Cost of Long-Course Radiotherapy for Lung Cancer Analyzed
Additional costs justified by longer survival for inoperable lung cancer patients
MONDAY, Dec. 25 (HealthDay News) -- The expense of longer course, less-intense palliative radiotherapy is justified in poor-prognosis non-small-cell lung cancer patients because it results in prolonged survival, according to a cost-utility analysis published in the Dec. 20 issue of the Journal of the National Cancer Institute.
Wilbert B. van den Hout, Ph.D., of Leiden University Medical Center in Leiden, the Netherlands, and colleagues conducted a cost-utility analysis of an earlier trial that compared the efficacy of 10 fractions of 3 gray (Gy) versus two fractions of 8 Gy in 297 patients with inoperable stage IIIA/B or stage IV non-small-cell lung cancer. The initial trial showed that the 10 X 3-Gy group had better survival and less pain, but it did not take into account the higher cost and continued medical expenses of the longer treatment.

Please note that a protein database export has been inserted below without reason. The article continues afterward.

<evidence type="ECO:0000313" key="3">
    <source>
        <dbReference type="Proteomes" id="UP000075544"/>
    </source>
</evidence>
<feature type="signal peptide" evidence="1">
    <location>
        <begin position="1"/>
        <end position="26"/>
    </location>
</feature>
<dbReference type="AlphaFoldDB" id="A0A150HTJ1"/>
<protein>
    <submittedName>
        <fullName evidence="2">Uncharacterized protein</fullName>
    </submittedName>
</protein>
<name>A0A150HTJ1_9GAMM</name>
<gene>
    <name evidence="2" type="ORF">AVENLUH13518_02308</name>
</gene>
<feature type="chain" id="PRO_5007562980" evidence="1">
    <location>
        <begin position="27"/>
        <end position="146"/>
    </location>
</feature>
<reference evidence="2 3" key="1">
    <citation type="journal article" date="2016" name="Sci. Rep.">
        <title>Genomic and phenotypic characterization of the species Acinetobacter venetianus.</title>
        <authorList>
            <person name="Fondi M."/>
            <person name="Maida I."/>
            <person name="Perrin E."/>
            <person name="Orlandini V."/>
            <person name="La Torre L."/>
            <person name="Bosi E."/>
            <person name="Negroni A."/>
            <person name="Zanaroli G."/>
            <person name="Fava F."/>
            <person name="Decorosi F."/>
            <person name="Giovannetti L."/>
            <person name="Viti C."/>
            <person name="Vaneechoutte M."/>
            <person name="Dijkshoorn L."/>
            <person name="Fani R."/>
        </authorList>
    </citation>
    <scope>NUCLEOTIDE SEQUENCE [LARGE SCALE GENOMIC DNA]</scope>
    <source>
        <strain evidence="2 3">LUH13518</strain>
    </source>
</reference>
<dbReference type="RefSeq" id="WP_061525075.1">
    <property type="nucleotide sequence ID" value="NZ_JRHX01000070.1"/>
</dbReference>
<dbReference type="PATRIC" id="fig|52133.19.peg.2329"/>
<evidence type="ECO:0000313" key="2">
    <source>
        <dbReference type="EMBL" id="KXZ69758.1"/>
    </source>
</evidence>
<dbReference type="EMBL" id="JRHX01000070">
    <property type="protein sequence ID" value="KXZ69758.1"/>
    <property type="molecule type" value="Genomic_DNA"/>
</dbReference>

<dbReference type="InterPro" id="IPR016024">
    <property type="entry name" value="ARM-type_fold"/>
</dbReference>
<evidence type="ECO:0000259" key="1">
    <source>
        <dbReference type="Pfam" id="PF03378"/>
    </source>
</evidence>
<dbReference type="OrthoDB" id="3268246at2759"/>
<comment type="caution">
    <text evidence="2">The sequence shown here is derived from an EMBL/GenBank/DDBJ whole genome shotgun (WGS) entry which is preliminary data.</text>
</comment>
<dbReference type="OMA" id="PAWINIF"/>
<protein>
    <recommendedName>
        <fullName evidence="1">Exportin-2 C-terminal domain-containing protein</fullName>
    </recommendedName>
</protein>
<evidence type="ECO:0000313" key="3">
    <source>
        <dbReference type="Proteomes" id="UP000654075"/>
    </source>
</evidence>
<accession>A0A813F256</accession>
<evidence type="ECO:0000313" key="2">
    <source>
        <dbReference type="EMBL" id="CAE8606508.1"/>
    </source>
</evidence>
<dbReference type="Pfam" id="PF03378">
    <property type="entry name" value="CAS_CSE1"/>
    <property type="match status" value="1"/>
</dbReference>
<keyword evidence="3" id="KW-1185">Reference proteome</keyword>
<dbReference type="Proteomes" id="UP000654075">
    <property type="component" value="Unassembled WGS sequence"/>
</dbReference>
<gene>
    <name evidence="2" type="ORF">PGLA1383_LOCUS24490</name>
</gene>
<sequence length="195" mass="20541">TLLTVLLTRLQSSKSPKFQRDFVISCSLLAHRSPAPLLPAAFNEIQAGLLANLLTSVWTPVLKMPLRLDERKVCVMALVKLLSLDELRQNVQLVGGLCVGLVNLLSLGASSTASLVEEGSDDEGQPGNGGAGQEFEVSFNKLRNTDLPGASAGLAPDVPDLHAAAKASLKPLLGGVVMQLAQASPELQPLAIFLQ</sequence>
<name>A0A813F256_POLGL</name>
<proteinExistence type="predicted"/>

In the new cost-utility analysis, quality-of-life was about equal between the two groups, but life expectancy was increased by 39 percent in the 10 X 3-Gy group. The lifetime societal costs of the long-course radiotherapy was $16,490 and the short-course radiotherapy cost $11,164 -- a $5,326 difference. Although long-course therapy is more expensive, the improvement in survival suggests it provides better value for the money.
"The additional costs of the protracted radiotherapy schedule were justified by longer survival rather than improved quality of life," study authors conclude.